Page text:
By Shantanu Agrawal
November 6, 2020 at 5:00 am ET
The COVID-19 pandemic has brought many unforeseen challenges to our nation. Yet, like many novel circumstances in the past, it has also served as a catalyst for new solutions — notably the widespread use of telehealth visits across America. While uptake in this method of care is likely to continue, we must not miss the chance to measure telehealth’s effectiveness in achieving high quality, equitable, person-centered care.
The pandemic has provided an opportunity to build uniform guidance for what a standard telehealth visit should look like, and how it should be documented and evaluated for quality. I believe that we are ready for this to happen, and I am excited to help clinicians ensure telehealth provides the same quality of treatment as an in-person visit.
As a physician and the CEO of the National Quality Forum, I’ve had the privilege to be involved in countless discussions with patients, clinicians, researchers and health care leaders from across our country about telehealth as a viable substitute for in-person care over the years. This is why, during the height of the pandemic, I saw it as my duty to serve as a virtual care provider when our health care systems were overwhelmed. This experience helped me gain first-hand appreciation for what the telehealth experience can offer. Telehealth offers a remarkable view into our patients’ lives and homes, even more valuable given our understanding of social determinants of health, i.e. the impact of the environment in which people are born, live, work, play and age.
On a recent telehealth call, one of my patients was complaining of persistent and debilitating pain in her left shoulder. As we talked, I saw that she was the mother of a toddler who had come into the video call and wanted to be held. The way my patient lifted her daughter made it clear that this was the source of her shoulder issue, especially as her child was getting bigger and heavier. Seeing my patient’s life more fully than I would during an in-person visit gave me an insight that I could then provide guidance and treatment around. This is the kind of advantage telehealth can and should provide.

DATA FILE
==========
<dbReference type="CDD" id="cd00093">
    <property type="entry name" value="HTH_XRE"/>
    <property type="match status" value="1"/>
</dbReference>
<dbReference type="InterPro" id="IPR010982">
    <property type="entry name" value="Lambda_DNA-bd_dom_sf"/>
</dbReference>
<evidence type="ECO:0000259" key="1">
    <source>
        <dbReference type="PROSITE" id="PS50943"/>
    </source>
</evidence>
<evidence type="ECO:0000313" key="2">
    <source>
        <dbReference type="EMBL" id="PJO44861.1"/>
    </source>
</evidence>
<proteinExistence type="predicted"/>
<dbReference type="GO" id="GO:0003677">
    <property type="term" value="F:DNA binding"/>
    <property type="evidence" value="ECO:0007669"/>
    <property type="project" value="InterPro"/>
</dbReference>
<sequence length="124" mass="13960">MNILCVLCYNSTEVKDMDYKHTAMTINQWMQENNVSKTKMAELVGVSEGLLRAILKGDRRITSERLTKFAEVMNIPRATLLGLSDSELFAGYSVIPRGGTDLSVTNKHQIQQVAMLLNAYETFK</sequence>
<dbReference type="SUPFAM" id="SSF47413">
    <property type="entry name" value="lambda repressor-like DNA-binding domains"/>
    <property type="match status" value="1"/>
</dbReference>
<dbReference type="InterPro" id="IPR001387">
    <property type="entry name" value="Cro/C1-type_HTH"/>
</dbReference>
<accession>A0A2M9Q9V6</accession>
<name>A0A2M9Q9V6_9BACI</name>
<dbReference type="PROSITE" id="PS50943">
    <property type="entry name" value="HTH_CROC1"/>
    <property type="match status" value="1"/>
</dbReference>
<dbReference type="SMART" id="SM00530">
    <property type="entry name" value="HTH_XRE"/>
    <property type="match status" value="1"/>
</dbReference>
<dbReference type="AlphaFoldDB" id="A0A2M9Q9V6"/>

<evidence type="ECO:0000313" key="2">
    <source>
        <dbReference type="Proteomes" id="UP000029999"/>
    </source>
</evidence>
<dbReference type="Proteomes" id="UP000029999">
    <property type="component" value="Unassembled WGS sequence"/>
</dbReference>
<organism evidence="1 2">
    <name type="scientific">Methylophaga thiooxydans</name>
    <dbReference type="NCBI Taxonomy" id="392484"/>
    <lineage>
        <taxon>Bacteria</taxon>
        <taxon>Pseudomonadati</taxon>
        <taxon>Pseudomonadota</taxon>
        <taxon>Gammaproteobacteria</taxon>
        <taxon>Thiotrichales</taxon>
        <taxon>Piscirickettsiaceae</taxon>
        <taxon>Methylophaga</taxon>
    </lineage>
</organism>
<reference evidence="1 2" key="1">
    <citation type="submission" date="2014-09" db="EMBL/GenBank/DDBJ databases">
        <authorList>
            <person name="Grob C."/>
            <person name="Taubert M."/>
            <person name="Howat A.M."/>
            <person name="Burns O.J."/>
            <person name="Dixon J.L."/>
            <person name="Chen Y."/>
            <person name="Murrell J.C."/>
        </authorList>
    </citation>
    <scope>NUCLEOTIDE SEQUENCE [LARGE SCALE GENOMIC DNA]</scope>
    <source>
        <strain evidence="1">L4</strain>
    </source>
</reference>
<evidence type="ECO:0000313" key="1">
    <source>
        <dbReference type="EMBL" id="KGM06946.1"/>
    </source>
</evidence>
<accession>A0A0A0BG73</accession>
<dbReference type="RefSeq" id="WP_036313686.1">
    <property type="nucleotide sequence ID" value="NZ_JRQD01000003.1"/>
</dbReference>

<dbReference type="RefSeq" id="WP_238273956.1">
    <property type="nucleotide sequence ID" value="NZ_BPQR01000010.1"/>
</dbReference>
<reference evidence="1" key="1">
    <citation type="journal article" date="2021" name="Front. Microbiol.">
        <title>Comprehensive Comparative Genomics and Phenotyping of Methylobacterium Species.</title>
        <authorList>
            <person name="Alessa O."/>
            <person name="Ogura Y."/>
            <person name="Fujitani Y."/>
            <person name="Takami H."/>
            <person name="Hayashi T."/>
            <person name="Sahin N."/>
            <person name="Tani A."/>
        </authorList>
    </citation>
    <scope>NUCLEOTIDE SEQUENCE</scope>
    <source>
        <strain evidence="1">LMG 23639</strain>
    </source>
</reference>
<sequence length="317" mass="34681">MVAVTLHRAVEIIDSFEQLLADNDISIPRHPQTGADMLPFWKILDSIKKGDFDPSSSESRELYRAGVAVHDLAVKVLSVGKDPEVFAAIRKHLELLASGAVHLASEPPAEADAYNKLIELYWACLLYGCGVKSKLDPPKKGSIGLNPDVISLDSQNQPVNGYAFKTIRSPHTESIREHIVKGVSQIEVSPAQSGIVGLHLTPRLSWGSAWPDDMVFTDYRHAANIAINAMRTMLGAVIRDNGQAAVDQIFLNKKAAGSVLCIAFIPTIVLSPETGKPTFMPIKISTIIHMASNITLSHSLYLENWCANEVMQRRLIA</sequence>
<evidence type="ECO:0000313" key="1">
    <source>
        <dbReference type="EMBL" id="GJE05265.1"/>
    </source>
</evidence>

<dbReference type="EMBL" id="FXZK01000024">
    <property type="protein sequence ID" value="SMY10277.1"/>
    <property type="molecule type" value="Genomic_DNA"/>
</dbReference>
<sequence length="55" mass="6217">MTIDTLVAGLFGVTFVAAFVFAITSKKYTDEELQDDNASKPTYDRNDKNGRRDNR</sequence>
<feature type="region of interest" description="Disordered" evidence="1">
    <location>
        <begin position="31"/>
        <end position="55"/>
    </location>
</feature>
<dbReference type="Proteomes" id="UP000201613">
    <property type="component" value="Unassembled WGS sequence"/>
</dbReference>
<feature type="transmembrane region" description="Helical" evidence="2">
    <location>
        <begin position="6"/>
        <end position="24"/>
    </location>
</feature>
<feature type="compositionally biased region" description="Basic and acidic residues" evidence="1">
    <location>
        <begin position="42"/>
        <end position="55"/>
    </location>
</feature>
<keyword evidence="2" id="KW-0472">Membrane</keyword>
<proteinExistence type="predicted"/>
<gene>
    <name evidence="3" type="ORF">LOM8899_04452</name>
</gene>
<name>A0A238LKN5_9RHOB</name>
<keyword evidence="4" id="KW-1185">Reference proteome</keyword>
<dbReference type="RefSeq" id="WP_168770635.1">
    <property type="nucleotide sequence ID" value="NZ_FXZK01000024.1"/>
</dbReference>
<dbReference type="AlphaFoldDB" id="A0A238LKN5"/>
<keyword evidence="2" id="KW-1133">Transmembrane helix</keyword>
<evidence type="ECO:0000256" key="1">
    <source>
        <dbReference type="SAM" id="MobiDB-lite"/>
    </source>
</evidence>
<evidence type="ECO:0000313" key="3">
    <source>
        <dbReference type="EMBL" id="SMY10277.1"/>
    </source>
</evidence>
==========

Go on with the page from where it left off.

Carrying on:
While the benefits of telemedicine are becoming clearer, many gaps still exist in telehealth oversight, regulation and standardization. The pandemic has provided an opportunity for NQF to reflect on our 2017 report, Creating a Framework to Support Measure Development for Telehealth, which provides a framework to develop and advance quality measurement for telehealth. Then, like now, our goals for telehealth remain the same: We do not have to sacrifice quality outcomes to increase access. We can embrace this practice while balancing with the need for measures of access to care, financial impact and cost, experience, and effectiveness.
We would like to see telemedicine become more accessible to patients, but in order to not sacrifice quality, we are calling for telehealth to be evaluated in six key areas: travel, timeliness of care, actionable information, added value of telehealth to provide evidence-based best practices, patient empowerment and care coordination. These measures still have the potential to assess whether telehealth is comparable to, or an improvement over, in-person care, as well as demonstrate if telemedicine has a positive effect on quality health outcomes, processes and costs. As the use of telehealth increases, without a standard, uniform definition for measures, it will be difficult to synthesize findings and assess its impact.
Only through measuring impact can we begin to ensure that the expansion of telemedicine objectively reaches promised goals, includes patient and safety improvements, reduces inappropriate care and leads to better health outcomes all while minimizing administrative burden.
Throughout the pandemic, telehealth is what allowed the health care system to rise to the occasion by overcoming geographical distance, enhancing access to care and building efficiencies. As we look to the future, we must ensure that telemedicine assists in normalizing high-quality care so that every person – especially the most vulnerable – knows their care will be safe, appropriate and person-centered regardless of modality.
Dr. Shantanu Agrawal is the president and CEO of The National Quality Forum, a not-for-profit, membership-based organization that gives all health care stakeholders a voice in advancing quality measures and improvement strategies that lead to better outcomes and greater value.
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